This IMA Volume in Mathematics and its Applications MATHEMATICAL APPROACHES FOR EMERGING AND REEMERGING INFECTIOUS DISEASES: MODELS, AND THEORY METHODS is based on the proceedings of a successful one week workshop. The pro- ceedings of the two-day tutorial which preceded the workshop "Introduction to Epidemiology and Immunology" appears as IMA Volume 125: Math- ematical Approaches for Emerging and Reemerging Infectious Diseases: An Introduction. The tutorial and the workshop are integral parts of the September 1998 to June 1999 IMA program on "MATHEMATICS IN BI- OLOGY. " I would like to thank Carlos Castillo-Chavez (Director of the Math- ematical and Theoretical Biology Institute and a member of the Depart- ments of Biometrics, Statistics and Theoretical and Applied Mechanics, Cornell University), Sally M. Blower (Biomathematics, UCLA School of Medicine), Pauline van den Driessche (Mathematics and Statistics, Uni- versity of Victoria), and Denise Kirschner (Microbiology and Immunology, University of Michigan Medical School) for their superb roles as organizers of the meetings and editors of the proceedings. Carlos Castillo-Chavez, es- pecially, made a major contribution by spearheading the editing process. I am also grateful to Kenneth L. Cooke (Mathematics, Pomona College), for being one of the workshop organizers and to Abdul-Aziz Yakubu (Mathe- matics, Howard University) for serving as co-editor of the proceedings. I thank Simon A. Levin (Ecology and Evolutionary Biology, Princeton Uni- versity) for providing an introduction.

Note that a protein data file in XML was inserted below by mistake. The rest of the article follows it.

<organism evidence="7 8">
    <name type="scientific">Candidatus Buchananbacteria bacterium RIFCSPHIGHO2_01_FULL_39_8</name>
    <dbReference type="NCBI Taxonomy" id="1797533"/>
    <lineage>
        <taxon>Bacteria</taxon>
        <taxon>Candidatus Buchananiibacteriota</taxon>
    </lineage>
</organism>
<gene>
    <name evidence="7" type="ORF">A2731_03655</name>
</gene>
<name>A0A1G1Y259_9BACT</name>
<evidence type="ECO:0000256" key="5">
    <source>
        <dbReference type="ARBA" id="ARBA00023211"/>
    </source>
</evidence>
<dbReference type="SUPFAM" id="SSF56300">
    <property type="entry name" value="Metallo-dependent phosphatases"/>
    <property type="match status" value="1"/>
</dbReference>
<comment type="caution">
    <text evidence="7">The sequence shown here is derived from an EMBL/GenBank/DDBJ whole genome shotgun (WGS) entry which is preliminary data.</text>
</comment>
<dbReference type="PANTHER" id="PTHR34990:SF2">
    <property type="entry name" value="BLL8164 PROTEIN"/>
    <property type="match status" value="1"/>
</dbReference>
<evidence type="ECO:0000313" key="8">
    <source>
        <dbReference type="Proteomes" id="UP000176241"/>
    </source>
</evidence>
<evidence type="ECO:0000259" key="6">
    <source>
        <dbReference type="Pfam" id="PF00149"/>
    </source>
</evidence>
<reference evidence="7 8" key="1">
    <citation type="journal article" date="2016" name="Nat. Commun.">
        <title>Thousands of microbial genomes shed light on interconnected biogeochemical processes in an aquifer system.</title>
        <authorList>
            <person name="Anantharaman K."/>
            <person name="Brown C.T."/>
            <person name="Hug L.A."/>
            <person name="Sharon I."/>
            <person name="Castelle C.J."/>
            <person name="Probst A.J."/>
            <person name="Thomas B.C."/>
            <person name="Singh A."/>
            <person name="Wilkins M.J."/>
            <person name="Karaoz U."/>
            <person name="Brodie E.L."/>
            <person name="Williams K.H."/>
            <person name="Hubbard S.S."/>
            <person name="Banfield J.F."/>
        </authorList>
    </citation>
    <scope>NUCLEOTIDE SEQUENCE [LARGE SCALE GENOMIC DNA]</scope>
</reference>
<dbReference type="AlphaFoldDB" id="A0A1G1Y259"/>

Publisher: Springer-Verlag New York Inc.
Number of pages: 377
Weight: 599 g
Dimensions: 235 x 155 x 20 mm
Edition: Softcover reprint of the original 1st ed. 200
From the reviews:
"This two-volume set is based on a week-long workshop sponsored by the Institute of Mathematics and its Applications (the IMA) and held at the University of Minnesota in May 1999. ... There is a lot of valuable work in this two-volume set which could meet the intended aim of introducing people to research-level mathematical epidemiology." (Geoff Aldis, UK Nonlinear News, November 2002)